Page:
Wednesday, November 24, 2010

Irving Penn: Archaeology @Pace/MacGill

JTF (just the facts): A total of 21 black and white photographs, framed in white and matted, and hung against grey walls in the divided gallery space. All of the works are platinum palladium prints mounted on aluminum, sized 16x24 or reverse, and made between 1979 and 1980. Nearly every image in the show comes in its own edition size, each ranging somewhere between 6 and 64 prints, with dozens of intermediate sizes. A catalogue of the exhibition has been published by the gallery and is available at the reception desk for $30. There is no photography allowed in the gallery, so the installation shots at right are via the Pace/MacGill website.

Comments/Context: That Irving Penn was a master of the photographic still life is probably a foregone, obvious conclusion for most collectors at this point. His flowers, frozen vegetables, melted brie, mozzarella, playing cards, cigarette butts, and street trash have all become truly iconic visual works. Not only did he discover new juxtapositions between objects that have rarely, if ever, been placed in the spotlight, but during his long career, he thoroughly and consistently redefined the edges and expectations of the entire genre.

This exhibit dives into some lesser known Penn still lifes from 1979 and 1980, all executed in luscious, tactile platinum rather than his more recognizable bold, saturated color. While his subjects might be loosely categorized as "junk", and a good bit of dirt and rust lies scattered around, these images are nothing short of exquisitely elegant. Machined steel blocks and cylinders balance in piles that seem to defy the laws of physics. Hollow bones are stacked in towers. Plumbing fixtures with threaded ends, bent elbows and pipe fragments are arranged in rhythmic assortments that echo quiet Morandi paintings. Brooding skulls sit atop one another. Rusting, eaten away car parts become weathered medleys of debris.

Each one of these images is both a master class in composition and a bravura performance in printing. Regardless of the object's former function or purpose, Penn has understood its physical qualities, its shape and form, and meticulously placed it in concert with its nearby companions. The geometric blocks become almost Cubist in their jumbled piles, sides and faces angled just so to create aesthetic balance and capture the light (or dark); who knew a concrete disk with a circular hole in the middle could be so unbelievably perfect? His masses of bones play with subtleties of organic curvature and texture, their surfaces mottled or worn smooth. The grey scale tonality in the prints runs the entire spectrum from pure white to pure black, with a consistent crisp grace that is truly staggering.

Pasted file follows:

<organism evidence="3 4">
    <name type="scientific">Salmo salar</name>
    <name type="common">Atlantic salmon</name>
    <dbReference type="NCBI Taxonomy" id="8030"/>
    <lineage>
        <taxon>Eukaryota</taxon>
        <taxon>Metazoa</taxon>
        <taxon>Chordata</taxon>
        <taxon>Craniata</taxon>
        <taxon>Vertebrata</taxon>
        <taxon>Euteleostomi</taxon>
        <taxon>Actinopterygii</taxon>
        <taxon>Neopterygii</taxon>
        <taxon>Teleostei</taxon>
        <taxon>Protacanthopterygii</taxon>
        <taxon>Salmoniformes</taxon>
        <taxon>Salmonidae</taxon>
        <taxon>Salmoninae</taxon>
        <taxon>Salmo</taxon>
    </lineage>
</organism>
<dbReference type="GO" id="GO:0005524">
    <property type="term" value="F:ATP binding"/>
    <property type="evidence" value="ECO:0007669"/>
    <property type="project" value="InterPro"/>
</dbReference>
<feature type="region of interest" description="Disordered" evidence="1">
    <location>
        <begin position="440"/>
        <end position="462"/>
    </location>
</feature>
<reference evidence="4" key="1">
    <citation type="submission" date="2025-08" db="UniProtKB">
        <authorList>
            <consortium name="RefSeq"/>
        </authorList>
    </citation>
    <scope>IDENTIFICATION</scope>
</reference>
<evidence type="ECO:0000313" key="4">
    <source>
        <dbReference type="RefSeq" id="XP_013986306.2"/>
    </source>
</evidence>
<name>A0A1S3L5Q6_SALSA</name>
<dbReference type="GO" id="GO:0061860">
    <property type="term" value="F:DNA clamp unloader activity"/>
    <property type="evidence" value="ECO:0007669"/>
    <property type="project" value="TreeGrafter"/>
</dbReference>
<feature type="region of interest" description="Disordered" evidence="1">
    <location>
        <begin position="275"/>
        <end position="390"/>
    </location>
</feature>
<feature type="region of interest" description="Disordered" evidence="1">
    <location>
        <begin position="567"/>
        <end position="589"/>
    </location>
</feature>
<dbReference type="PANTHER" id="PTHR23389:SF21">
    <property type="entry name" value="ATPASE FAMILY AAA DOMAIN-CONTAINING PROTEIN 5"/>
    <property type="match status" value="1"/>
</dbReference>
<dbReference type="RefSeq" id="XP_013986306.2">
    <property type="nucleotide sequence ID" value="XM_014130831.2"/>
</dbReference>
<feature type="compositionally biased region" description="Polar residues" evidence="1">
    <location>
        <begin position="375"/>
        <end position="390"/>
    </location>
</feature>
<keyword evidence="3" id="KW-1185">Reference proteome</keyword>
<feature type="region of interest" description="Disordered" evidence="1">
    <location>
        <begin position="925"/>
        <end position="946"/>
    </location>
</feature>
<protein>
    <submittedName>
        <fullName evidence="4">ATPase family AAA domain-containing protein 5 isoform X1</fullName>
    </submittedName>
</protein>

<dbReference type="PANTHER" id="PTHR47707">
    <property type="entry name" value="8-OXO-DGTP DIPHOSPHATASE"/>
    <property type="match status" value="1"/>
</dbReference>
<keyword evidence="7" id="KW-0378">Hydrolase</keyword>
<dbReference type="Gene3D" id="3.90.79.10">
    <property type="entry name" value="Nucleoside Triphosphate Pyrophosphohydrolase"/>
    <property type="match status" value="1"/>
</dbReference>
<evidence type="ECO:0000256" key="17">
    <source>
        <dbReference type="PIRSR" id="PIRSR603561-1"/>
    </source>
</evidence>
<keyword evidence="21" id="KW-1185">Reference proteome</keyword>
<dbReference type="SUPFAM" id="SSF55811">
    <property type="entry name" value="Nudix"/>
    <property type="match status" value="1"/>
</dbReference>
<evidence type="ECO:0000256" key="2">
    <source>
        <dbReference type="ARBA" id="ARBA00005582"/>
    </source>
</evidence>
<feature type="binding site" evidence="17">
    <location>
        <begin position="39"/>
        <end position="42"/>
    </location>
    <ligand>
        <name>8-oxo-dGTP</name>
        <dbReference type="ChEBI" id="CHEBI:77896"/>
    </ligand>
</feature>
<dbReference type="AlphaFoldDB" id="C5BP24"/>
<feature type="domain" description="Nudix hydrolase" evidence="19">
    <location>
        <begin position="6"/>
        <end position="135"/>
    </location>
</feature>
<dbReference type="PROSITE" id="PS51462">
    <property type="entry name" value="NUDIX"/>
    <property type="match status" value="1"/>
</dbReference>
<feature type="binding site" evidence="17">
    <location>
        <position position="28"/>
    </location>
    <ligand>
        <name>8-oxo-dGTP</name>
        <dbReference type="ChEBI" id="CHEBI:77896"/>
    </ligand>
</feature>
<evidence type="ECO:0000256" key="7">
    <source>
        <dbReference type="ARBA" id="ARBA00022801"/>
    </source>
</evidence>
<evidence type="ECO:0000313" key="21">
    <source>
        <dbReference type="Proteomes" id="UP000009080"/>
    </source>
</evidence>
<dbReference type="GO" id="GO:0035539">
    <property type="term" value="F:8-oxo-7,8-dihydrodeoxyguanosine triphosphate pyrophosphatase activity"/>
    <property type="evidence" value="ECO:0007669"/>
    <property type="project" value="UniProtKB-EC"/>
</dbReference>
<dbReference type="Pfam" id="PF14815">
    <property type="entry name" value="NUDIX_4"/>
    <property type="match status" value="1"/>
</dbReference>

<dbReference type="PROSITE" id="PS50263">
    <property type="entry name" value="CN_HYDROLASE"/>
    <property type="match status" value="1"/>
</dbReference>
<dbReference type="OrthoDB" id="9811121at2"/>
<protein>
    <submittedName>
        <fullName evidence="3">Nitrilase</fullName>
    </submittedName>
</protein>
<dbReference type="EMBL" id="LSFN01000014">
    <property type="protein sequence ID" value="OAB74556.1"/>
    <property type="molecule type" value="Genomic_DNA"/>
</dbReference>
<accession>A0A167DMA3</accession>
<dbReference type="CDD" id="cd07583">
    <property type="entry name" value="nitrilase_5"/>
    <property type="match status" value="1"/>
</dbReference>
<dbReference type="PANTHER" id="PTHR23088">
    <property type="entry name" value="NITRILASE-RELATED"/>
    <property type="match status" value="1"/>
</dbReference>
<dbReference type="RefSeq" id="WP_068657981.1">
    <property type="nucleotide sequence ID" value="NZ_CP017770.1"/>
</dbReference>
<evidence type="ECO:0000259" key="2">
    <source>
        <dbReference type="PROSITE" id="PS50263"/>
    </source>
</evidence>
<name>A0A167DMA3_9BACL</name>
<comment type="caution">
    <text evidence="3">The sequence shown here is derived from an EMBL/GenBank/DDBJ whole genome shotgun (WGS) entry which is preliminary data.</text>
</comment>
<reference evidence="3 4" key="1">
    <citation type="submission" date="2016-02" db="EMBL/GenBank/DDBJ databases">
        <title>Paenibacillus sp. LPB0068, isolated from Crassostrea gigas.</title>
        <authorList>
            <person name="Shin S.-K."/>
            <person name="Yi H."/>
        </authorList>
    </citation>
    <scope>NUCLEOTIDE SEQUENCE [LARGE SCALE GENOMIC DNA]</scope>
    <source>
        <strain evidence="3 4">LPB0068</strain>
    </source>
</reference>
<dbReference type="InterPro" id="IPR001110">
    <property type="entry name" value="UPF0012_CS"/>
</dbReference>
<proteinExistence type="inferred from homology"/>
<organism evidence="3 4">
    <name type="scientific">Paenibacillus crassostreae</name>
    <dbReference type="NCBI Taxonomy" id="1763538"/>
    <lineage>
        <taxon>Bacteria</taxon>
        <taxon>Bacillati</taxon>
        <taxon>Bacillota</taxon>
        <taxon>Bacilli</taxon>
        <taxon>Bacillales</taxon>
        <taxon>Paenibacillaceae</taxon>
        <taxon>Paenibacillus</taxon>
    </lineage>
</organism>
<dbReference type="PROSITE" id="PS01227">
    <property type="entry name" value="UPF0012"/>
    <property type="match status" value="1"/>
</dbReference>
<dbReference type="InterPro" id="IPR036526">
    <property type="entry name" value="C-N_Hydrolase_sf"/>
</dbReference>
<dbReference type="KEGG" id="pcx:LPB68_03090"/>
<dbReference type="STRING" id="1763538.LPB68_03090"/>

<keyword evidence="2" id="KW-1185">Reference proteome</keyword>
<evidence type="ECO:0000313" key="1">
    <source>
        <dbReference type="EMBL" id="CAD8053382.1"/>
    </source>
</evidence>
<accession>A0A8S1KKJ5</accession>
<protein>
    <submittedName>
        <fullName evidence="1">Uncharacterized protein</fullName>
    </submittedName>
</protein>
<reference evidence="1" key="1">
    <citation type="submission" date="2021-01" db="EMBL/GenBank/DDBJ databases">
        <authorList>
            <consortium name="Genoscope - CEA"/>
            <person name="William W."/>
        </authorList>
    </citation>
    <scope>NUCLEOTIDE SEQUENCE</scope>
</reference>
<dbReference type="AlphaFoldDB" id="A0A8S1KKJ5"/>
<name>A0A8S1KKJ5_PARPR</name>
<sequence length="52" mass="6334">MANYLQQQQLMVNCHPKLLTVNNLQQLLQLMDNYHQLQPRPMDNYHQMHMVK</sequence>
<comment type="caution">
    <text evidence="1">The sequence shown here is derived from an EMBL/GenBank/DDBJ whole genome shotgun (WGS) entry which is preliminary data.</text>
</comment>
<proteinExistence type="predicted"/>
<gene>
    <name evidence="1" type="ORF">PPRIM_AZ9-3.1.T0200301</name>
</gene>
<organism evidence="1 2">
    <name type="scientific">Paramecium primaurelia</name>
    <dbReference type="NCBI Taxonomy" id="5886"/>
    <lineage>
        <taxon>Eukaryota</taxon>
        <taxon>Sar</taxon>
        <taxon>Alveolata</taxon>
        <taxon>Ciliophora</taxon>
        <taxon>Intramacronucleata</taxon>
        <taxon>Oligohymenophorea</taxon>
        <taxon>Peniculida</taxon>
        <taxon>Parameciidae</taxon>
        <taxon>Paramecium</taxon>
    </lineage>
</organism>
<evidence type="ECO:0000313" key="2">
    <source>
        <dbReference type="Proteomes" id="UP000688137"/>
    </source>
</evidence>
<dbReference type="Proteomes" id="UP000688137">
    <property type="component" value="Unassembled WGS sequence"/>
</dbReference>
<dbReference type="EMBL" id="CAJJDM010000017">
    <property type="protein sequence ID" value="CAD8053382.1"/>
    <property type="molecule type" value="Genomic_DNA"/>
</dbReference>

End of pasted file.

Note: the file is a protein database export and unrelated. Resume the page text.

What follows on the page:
My conclusion is that while these works are perhaps lesser known, secondary images in the context of Penn's overall output, their level of craftsmanship and original thinking is no less superlative. His assortments of found objects have been transformed into something sculptural, simultaneously intricate, delicate, and thoroughly engrossing.

Collector's POV: The prints in this show are priced between $15000 and $180000, with a sweet spot between $20000 and $50000. Since Penn's death, there has been a flurry of activity in the secondary markets, as collectors and institutions try to find the new equilibrium. Prices have ranged from $5000 to $400000 in recent years, with many lots moving up with surprising speed in the past few sales. A good proxy for the current Penn market can be found in the results of the Christie's Penn sale in April (here and here).

Rating: ** (two stars) VERY GOOD (rating system described here)

Transit Hub:
  • Reviews/Features: New Yorker (here), Photo Booth (here), Vogue (here)
Irving Penn: Archeology
Through January 15th

Pace/MacGill Gallery
32 East 57th Street
New York, NY 10022

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